What's the difference between a "single father" and a "divorced dad?" This sounds like the setup to a joke, but it's not. Many of us would use those terms interchangeably, but there is a difference, according to some. And that distinction may reflect a larger problem with the way that society views the custody rights of men.
When couples who have children separate, the issue of child custody can be dodgy. Many fathers might feel shut out of the process of raising their kids -- and not by accident. One poll taken recently of recently separated women in the United Kingdom, in fact, finds that about a third of separated moms want to decide on their kids' upbringing on their own, with no input from the children's fathers.
In our last post we focused on how some fathers feel unfairly treated when it comes to divorce, especially in terms of being ordered to pay lifetime alimony to an ex-wife who is fully capable of working. However, this is not the only form of gender discrimination, as many men also claim to experience sexism when it comes to child custody.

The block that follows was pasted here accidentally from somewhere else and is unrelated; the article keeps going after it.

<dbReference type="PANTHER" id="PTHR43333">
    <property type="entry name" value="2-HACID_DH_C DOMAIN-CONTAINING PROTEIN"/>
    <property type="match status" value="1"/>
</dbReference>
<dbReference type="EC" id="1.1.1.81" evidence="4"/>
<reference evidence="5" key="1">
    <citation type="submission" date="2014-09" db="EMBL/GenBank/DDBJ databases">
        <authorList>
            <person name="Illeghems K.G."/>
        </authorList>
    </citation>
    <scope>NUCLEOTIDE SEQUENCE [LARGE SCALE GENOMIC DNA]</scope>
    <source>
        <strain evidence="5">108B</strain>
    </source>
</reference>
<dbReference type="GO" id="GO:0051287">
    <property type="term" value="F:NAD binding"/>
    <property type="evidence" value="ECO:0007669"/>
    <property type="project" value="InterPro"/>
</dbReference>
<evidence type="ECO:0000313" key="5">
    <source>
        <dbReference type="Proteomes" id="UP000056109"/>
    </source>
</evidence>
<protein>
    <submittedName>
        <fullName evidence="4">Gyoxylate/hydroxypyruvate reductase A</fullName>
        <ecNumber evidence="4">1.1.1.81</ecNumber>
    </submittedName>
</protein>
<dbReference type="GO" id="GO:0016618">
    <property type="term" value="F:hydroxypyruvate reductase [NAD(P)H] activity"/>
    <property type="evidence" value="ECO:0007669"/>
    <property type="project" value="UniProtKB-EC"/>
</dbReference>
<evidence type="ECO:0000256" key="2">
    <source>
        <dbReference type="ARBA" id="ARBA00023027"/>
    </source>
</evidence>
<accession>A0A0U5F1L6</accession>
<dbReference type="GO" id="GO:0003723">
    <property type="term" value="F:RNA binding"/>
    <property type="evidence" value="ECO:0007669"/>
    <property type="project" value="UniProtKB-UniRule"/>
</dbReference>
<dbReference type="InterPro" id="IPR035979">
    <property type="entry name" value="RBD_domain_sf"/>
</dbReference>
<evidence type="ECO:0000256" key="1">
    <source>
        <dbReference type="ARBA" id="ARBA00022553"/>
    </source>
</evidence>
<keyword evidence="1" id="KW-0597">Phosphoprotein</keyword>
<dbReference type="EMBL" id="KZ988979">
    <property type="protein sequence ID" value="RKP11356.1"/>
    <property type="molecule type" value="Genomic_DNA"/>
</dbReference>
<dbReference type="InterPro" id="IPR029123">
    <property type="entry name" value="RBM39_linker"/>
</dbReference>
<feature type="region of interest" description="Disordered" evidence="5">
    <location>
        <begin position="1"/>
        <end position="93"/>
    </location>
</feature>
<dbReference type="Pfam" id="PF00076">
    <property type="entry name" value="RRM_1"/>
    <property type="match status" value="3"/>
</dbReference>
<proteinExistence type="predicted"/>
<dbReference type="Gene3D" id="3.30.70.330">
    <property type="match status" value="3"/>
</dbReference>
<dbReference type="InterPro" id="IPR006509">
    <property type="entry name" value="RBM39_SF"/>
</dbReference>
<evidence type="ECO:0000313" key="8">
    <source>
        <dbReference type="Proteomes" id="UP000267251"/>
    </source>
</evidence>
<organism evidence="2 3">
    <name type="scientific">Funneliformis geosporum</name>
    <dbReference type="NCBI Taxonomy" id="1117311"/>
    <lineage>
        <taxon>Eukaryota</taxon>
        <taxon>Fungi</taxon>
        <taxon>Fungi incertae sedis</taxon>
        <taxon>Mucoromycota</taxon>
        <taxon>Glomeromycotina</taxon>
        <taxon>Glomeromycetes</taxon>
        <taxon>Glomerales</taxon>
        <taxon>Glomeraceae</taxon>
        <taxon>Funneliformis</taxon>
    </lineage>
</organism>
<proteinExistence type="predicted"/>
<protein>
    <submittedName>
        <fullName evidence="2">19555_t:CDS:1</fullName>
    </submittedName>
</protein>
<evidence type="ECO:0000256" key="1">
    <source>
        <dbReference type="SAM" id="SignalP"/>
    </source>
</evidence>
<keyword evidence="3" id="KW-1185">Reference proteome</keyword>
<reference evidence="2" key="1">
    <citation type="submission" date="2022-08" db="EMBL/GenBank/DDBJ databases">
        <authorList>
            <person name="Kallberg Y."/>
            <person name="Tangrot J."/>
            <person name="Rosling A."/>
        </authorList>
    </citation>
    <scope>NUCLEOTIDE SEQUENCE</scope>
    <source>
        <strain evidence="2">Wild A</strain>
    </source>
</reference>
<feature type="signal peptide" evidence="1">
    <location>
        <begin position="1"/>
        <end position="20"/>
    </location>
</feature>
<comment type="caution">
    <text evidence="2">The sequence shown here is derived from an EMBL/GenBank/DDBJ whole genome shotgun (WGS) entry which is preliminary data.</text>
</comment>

When a relationship ends it is hard on everyone, especially when there are children involved. However, by pre-planning a little and having an understanding on what to expect from the beginning, fathers have a better chance of being able to accurately articulate their arguments on why a child custody or visitation schedule should be awarded in a certain way.
In Missouri, father's rights with respect to their children can become vulnerable during the divorce process. However, while it used to be that the court system favored mothers, many courts are now considering other alternatives to better involve fathers, including physical and legal custody, along with joint custody that revolves around co-parenting.
According to the U.S. Census Bureau, in the past ten years there has been a 27.3 percent increase in the number of households led by single parent fathers. And while the number of single dads is still less than the number of single mothers, the fact that there has at least been an increase shows that there seems to be a greater acceptance of the idea of a father being awarded primary or joint custody.
Primary child custody is no longer the exclusive domain of biological mothers as over the past few years more and more fathers are being awarded custody and are taking on the responsibility of being a single parent.